Interview with Erle Johnston


Erle Johnston:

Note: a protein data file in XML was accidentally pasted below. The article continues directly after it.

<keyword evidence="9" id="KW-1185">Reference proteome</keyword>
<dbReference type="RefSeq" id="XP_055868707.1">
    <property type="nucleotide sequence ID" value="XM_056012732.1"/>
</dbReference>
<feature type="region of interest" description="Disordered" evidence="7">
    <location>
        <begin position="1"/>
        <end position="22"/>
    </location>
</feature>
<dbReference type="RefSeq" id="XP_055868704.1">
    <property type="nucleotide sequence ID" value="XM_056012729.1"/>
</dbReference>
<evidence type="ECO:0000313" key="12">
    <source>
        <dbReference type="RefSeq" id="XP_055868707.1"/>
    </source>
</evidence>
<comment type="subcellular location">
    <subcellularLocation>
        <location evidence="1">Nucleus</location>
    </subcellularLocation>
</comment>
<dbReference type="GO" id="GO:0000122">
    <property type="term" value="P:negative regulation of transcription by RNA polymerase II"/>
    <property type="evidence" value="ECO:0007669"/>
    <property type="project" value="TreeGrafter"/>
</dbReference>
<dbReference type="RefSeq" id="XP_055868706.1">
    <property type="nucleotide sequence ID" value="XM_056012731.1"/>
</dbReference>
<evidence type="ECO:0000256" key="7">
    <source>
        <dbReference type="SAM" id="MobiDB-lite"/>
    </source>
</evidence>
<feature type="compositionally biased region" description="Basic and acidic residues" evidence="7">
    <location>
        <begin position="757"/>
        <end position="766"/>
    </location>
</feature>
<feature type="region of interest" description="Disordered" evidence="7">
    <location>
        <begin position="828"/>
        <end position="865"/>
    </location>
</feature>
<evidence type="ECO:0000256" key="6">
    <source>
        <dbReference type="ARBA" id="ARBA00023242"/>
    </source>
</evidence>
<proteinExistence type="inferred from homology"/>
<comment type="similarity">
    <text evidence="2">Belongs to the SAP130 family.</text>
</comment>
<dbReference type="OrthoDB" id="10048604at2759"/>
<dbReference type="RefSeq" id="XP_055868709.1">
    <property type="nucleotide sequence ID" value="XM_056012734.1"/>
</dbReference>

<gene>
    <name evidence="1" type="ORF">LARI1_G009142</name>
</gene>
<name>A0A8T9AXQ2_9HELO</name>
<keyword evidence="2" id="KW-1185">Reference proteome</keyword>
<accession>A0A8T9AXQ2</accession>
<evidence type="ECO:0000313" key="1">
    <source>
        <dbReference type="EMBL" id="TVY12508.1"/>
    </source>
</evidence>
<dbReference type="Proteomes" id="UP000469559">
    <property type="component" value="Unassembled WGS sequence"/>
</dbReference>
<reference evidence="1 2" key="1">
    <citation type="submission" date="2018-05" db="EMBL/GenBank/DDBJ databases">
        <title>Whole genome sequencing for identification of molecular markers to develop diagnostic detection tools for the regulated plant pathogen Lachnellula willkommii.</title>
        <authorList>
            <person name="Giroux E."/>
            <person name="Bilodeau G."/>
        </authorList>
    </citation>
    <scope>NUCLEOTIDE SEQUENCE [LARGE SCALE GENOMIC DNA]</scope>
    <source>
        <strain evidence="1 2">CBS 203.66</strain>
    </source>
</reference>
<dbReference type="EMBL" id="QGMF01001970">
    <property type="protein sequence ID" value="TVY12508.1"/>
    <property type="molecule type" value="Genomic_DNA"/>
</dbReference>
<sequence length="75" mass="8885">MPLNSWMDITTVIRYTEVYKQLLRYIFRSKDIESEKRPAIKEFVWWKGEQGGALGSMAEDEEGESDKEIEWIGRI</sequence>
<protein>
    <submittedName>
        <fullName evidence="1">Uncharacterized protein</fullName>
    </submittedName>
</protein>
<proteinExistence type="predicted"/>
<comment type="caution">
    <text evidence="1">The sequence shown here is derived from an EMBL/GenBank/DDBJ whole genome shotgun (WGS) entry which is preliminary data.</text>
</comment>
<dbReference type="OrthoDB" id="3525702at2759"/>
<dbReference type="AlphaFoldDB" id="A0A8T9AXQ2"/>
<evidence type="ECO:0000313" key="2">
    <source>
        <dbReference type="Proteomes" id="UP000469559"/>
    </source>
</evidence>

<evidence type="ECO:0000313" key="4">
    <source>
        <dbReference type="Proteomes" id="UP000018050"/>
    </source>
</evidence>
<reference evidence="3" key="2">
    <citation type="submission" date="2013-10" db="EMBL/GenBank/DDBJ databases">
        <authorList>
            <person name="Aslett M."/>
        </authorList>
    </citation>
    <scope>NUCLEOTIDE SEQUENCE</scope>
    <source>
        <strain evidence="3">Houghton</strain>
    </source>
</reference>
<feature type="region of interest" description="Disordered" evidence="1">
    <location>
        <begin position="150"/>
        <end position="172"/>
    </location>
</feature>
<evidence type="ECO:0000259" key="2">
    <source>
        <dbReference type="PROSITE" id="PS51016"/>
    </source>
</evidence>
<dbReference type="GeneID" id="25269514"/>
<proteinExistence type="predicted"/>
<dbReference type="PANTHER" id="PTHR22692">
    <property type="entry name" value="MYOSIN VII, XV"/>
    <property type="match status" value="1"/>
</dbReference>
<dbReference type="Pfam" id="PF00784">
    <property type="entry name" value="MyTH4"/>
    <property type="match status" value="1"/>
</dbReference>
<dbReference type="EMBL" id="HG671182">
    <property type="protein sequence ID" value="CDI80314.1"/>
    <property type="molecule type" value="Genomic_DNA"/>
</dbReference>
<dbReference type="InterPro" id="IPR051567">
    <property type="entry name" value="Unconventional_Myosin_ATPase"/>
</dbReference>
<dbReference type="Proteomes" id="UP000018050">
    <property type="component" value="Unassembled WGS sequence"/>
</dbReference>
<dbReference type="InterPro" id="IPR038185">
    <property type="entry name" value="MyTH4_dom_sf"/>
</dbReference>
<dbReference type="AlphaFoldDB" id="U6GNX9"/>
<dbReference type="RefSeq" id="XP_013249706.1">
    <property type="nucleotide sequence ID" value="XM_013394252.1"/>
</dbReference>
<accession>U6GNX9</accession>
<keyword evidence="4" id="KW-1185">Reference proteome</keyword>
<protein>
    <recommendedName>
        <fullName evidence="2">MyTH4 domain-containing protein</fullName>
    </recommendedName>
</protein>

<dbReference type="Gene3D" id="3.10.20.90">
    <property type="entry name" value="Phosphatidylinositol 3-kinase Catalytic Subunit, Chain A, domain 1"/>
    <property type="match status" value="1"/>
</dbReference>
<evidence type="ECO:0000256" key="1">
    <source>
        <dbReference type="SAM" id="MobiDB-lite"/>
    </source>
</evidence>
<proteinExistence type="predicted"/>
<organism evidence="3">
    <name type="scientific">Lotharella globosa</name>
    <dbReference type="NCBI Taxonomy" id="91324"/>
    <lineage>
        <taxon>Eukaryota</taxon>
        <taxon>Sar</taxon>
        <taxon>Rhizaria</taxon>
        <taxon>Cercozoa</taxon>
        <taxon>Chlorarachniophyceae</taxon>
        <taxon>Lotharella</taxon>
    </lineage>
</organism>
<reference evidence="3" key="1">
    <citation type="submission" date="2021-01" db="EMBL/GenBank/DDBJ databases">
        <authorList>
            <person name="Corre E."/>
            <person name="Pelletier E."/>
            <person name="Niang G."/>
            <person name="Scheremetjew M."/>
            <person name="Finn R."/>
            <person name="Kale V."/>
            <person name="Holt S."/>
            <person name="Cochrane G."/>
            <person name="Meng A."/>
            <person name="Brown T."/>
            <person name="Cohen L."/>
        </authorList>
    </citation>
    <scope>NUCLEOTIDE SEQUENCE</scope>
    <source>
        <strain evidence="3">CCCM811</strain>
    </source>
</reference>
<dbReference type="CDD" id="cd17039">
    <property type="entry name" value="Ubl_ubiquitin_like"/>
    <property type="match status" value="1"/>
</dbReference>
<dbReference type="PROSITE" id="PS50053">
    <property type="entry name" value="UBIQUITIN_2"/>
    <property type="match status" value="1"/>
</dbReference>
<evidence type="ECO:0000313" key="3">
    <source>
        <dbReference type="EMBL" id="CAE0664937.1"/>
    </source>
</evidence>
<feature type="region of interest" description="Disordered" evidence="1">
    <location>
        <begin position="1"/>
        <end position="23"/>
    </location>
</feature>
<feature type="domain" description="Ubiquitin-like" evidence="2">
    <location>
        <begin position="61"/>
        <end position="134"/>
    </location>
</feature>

Well, the commission, of course, after it became apparent that segregation per se was going out under the act of Congress plus all the court decisions, then we tried to be a troubleshooting communities where there were cases that could have caused problems had we not known about them in advance. And sometimes we were able to avoid that. You gotta remember that during those days there were several groups working in the name of Civil Rights, one was called SNCC, one was called SCEL, one was called well, one was called COFO, but COFO actually was an umbrella under which all of them worked together for that invasion of 1964. And when I mentioned that I had contacts with local groups, I'm talking about local responsible black people. At that time, the NAACP, although it was the oldest Civil Rights organization had really been keeping a low profile with the killing of Medgar Evers, as tragic as it was, did give the NAACP a little bit more of a boost because his brother Charles Evers came in and took his place and Charles Evers was a very aggressive person—very, very aggressive, more so than his brother. But, for instance if a, if a local black group made demands on the city council or demands on the school board, and if that board would call us to see if we could help them. We were trying to find out from the black groups through our contacts what would it take really to satisfy them and never, did it take everything you asked for. We would come back in and tell the white leadership, why don't you do so and so and so and so, and then you'll avert the problem, and then, if it works fine, if it doesn't if it doesn't you blame it on me because when you're sitting around with a, with a white structure like that, even though a lot of them knew what they had to do, nobody wanted to make the motion. So when I made the recommendations, they were acting on my recommendations and not making a motion do this or do this or do that.